Elephant bathing pool. (photo by Brandon Glover)

# 4 – Space Mountain

The dad of the story represents a good amount of theme park guests who have no problem waiting for their loved ones to ride Space Mountain, but have no interest in riding it themselves. Roller coasters are a different breed of theme park attraction, and one where you are completely in the dark? A total non-starter for many, and I get it.

However, for those of us who love coasters, Space Mountain has passed the test of time and then some.

 

One of the many Urban Legends of the Disney parks (which include the ability to disassemble Cinderella Castle for hurricanes and the brown path in Liberty Square representing sewage/poop) is that some of the asteroids in Space Mountain are actually chocolate chip cookies. While the Imagineering Field Guide to the Magic Kingdom debunks this “fact,” our Space Mountain book does have fun with the idea.

While attractions like Jungle Cruise, it’s a small world, and the Haunted Mansion have lengthy storylines that easily translate to books, the introduction of a Space Mountain Little Golden Book is a game changer. If you can do a book on Space Mountain, you can do one on any attraction. Test Track… Kilimanjaro Safaris…Tower of Terror… let’s go Disney!

# 3 – it’s a small world

Visually speaking, it’s a small world Little Golden Book is the most stunning of any in this list. Each page takes you to a different country in the world and they are filled with landmarks and Disney characters (which were added to the Disneyland version of the attraction back in 2008).

it’s a small world in Disneyland.

# 2 – The Haunted Mansion

Like it’s a small world, The Haunted Mansion Little Golden Book is based on the Disneyland version of the attraction rather than Walt Disney World’s. You can tell this right from the jump by the attraction façade used.

Screenshot from the Disney Sing Along Series Happy Haunting.

For Haunted Mansion fans this book is a Must Get, it pays tribute to everything we all love about the ride, including the Stretching Room.

Once boarded onto a Doom Buggy, the book takes us through all the classic moments from the ride.

Dinner table scene. (photo by Mike Sperduto)

Every major spirit is represented, including the Hatbox Ghost (who is only at the Disneyland version of the attraction), Madame Leota, and the Hitchhiking Ghosts.

I have a soft spot for the singing busts. Have always loved that gimmick.

Singing busts. (photo by Tom Bricker)

For me personally, the creepiest part of the entire ride is that small ghost at the end saying “Hurry Back!” Was very glad the book included her.

# 1 – Mickey’s Walt Disney World Adventure

This one was interesting.  Back in 1997, as part of the 25th anniversary of Walt Disney World, there was a Little Golden Book titled Mickey’s Walt Disney World Adventure. The book was rereleased this year, with a 50th anniversary logo. The original book has Mickey Mouse making his way through the various lands of Disney’s Magic Kingdom. If you were expecting a major enhancement showing many of the changes over the last 25 years, well, you’re out of luck. Basically we get a couple new pages, that 50th anniversary logo on the cover, and that’s it.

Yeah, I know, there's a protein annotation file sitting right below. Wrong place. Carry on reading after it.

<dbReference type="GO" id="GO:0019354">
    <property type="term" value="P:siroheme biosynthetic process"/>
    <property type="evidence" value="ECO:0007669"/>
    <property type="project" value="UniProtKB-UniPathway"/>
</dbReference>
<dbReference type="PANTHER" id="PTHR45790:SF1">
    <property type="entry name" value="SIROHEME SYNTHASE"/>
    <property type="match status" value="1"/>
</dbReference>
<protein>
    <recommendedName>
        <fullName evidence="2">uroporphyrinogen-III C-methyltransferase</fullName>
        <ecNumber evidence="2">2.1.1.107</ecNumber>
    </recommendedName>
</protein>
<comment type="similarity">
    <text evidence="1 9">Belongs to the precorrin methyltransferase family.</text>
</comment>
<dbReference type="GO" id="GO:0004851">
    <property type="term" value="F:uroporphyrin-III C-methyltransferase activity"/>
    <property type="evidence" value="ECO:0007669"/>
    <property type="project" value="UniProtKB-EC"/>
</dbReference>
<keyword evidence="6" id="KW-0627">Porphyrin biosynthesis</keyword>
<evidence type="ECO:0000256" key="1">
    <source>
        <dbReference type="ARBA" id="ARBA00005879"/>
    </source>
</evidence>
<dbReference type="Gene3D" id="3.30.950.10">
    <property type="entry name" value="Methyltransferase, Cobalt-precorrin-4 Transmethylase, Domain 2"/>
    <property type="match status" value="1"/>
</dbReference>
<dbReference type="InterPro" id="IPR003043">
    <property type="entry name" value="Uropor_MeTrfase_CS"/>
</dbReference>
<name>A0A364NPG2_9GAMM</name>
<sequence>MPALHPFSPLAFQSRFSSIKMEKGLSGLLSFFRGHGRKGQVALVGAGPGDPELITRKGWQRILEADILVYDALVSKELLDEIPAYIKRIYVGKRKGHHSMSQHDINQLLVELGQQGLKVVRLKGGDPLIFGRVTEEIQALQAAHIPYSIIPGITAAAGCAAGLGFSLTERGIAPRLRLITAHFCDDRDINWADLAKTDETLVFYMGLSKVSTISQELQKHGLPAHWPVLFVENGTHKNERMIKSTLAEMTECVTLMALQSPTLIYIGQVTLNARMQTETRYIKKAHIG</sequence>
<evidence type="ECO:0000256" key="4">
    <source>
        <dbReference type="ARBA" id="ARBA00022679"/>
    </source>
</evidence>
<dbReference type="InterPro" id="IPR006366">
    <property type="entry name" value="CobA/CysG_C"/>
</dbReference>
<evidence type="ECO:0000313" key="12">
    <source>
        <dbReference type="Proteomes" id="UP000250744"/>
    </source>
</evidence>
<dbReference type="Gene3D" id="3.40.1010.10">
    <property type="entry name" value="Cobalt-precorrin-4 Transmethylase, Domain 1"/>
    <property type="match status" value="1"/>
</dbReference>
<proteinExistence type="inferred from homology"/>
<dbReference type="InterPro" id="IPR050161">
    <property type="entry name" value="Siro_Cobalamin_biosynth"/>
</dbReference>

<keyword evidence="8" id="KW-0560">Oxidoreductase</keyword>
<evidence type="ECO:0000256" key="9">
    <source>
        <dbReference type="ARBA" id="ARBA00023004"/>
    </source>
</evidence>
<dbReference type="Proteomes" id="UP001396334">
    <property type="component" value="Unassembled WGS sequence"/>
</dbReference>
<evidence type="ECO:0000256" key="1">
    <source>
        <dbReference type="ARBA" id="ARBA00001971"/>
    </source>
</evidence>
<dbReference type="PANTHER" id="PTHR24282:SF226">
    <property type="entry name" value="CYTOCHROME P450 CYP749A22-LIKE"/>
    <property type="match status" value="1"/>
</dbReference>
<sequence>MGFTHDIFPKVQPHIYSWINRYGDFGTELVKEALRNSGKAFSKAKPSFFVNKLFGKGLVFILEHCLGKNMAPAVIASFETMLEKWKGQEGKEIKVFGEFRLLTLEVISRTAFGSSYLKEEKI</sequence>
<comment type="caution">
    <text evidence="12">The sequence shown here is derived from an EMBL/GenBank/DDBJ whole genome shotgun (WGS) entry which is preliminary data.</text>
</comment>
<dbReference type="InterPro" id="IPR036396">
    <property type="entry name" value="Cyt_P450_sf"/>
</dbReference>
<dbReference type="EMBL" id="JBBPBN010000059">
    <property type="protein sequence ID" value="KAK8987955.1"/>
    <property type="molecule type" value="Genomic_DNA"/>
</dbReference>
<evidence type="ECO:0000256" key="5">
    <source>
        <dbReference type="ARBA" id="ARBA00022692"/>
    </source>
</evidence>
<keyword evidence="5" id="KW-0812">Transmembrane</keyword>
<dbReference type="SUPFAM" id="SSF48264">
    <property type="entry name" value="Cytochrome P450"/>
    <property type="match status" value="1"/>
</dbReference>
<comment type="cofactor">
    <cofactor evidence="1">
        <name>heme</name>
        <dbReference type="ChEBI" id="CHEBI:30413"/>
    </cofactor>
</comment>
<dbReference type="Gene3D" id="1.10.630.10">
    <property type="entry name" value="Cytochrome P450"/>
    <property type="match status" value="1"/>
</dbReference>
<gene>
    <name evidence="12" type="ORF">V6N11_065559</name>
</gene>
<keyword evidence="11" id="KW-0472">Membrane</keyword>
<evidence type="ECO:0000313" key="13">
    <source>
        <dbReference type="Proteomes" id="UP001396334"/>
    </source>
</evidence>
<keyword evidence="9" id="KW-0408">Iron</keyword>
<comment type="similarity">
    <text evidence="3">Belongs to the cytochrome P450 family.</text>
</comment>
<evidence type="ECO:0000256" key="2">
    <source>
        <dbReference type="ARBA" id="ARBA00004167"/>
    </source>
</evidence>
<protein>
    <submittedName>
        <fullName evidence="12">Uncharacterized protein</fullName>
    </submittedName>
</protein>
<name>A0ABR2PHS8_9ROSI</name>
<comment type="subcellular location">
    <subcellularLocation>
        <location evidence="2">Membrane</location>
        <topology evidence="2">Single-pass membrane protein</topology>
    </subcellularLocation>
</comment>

Original cover and intro page for the book from 1997.

There is a lot to love about this book, but first we’ll look at one of the only changes made for the update. In the original version, Mickey and Minnie enter Tomorrowland via the old entrance archway and we see some aliens in the background. This page has been removed from the new edition.

Original 25th anniversary book.

It has been replaced by this page. Not only do we get Mickey and Minnie on the Peoplemover, but the Carousel of Progress show building is in the background and characters from CoP are on the Peoplemover too! What an improvement!

To give an example of how little effort was put into this “50th anniversary edition,” they have Mickey and Minnie taking a ride on the Grand Prix Raceway. This attraction was renamed the Tomorrowland Speedway in 2008.

Great touch having the numbers of the cars being 19 and 71 (with 1971 being the debut of the Magic Kingdom).

Later in the book we get Mickey and Minnie heading towards Frontierland, but we see the riverboat behind them. Among the characters on the riverboat is Buzzy, from Cranium Command. This EPCOT attraction closed in 2007.

While on Pirates of the Caribbean, one of Donald’s nephews (Huey) is wearing a Figment hat. These hats were ubiquitous in the parks for a long time, but not anymore (as anyone who has gone in the last decade plus could tell you).

Okay, time to check out the most significant change in the book. In the original version, Mickey and Minnie were onboard the Skyway looking down at the original version of Fantasyland. In the 50th anniversary edition of the book, this two page spread does not exist.